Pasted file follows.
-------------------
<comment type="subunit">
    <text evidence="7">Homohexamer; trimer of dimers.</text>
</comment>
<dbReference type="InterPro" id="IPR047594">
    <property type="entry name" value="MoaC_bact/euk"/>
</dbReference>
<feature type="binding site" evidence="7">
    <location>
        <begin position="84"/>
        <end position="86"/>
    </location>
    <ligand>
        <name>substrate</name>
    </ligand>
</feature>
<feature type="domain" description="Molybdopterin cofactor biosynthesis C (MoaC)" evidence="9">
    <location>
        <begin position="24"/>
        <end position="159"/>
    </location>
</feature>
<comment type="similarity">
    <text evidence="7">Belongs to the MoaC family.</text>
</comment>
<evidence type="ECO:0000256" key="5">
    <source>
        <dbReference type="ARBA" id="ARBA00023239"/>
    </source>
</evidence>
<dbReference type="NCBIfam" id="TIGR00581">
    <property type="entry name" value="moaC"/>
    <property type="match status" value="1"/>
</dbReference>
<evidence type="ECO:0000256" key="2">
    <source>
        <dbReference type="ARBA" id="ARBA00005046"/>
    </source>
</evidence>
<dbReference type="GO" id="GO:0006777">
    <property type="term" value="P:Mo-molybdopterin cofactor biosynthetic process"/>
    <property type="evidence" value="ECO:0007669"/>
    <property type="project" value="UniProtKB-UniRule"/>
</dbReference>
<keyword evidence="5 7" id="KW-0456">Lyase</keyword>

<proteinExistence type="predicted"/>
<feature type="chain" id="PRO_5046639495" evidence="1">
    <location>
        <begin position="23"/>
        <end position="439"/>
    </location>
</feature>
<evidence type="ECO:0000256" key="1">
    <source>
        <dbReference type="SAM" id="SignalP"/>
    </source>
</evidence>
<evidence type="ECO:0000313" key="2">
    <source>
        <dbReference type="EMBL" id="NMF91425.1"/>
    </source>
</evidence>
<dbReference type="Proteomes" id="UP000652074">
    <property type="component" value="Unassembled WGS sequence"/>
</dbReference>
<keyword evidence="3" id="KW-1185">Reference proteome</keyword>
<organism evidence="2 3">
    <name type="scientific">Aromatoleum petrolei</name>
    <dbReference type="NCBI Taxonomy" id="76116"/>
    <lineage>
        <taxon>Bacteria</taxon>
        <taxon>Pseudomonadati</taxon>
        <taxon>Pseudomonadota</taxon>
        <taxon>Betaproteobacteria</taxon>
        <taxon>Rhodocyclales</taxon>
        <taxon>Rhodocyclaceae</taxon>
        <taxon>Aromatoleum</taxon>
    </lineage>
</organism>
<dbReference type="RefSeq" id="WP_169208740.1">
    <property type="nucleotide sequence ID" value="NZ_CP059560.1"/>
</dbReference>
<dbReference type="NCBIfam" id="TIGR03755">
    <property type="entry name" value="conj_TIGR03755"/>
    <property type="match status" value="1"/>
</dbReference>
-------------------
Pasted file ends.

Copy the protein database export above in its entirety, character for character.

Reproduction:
<comment type="subunit">
    <text evidence="7">Homohexamer; trimer of dimers.</text>
</comment>
<dbReference type="InterPro" id="IPR047594">
    <property type="entry name" value="MoaC_bact/euk"/>
</dbReference>
<feature type="binding site" evidence="7">
    <location>
        <begin position="84"/>
        <end position="86"/>
    </location>
    <ligand>
        <name>substrate</name>
    </ligand>
</feature>
<feature type="domain" description="Molybdopterin cofactor biosynthesis C (MoaC)" evidence="9">
    <location>
        <begin position="24"/>
        <end position="159"/>
    </location>
</feature>
<comment type="similarity">
    <text evidence="7">Belongs to the MoaC family.</text>
</comment>
<evidence type="ECO:0000256" key="5">
    <source>
        <dbReference type="ARBA" id="ARBA00023239"/>
    </source>
</evidence>
<dbReference type="NCBIfam" id="TIGR00581">
    <property type="entry name" value="moaC"/>
    <property type="match status" value="1"/>
</dbReference>
<evidence type="ECO:0000256" key="2">
    <source>
        <dbReference type="ARBA" id="ARBA00005046"/>
    </source>
</evidence>
<dbReference type="GO" id="GO:0006777">
    <property type="term" value="P:Mo-molybdopterin cofactor biosynthetic process"/>
    <property type="evidence" value="ECO:0007669"/>
    <property type="project" value="UniProtKB-UniRule"/>
</dbReference>
<keyword evidence="5 7" id="KW-0456">Lyase</keyword>

<proteinExistence type="predicted"/>
<feature type="chain" id="PRO_5046639495" evidence="1">
    <location>
        <begin position="23"/>
        <end position="439"/>
    </location>
</feature>
<evidence type="ECO:0000256" key="1">
    <source>
        <dbReference type="SAM" id="SignalP"/>
    </source>
</evidence>
<evidence type="ECO:0000313" key="2">
    <source>
        <dbReference type="EMBL" id="NMF91425.1"/>
    </source>
</evidence>
<dbReference type="Proteomes" id="UP000652074">
    <property type="component" value="Unassembled WGS sequence"/>
</dbReference>
<keyword evidence="3" id="KW-1185">Reference proteome</keyword>
<organism evidence="2 3">
    <name type="scientific">Aromatoleum petrolei</name>
    <dbReference type="NCBI Taxonomy" id="76116"/>
    <lineage>
        <taxon>Bacteria</taxon>
        <taxon>Pseudomonadati</taxon>
        <taxon>Pseudomonadota</taxon>
        <taxon>Betaproteobacteria</taxon>
        <taxon>Rhodocyclales</taxon>
        <taxon>Rhodocyclaceae</taxon>
        <taxon>Aromatoleum</taxon>
    </lineage>
</organism>
<dbReference type="RefSeq" id="WP_169208740.1">
    <property type="nucleotide sequence ID" value="NZ_CP059560.1"/>
</dbReference>
<dbReference type="NCBIfam" id="TIGR03755">
    <property type="entry name" value="conj_TIGR03755"/>
    <property type="match status" value="1"/>
</dbReference>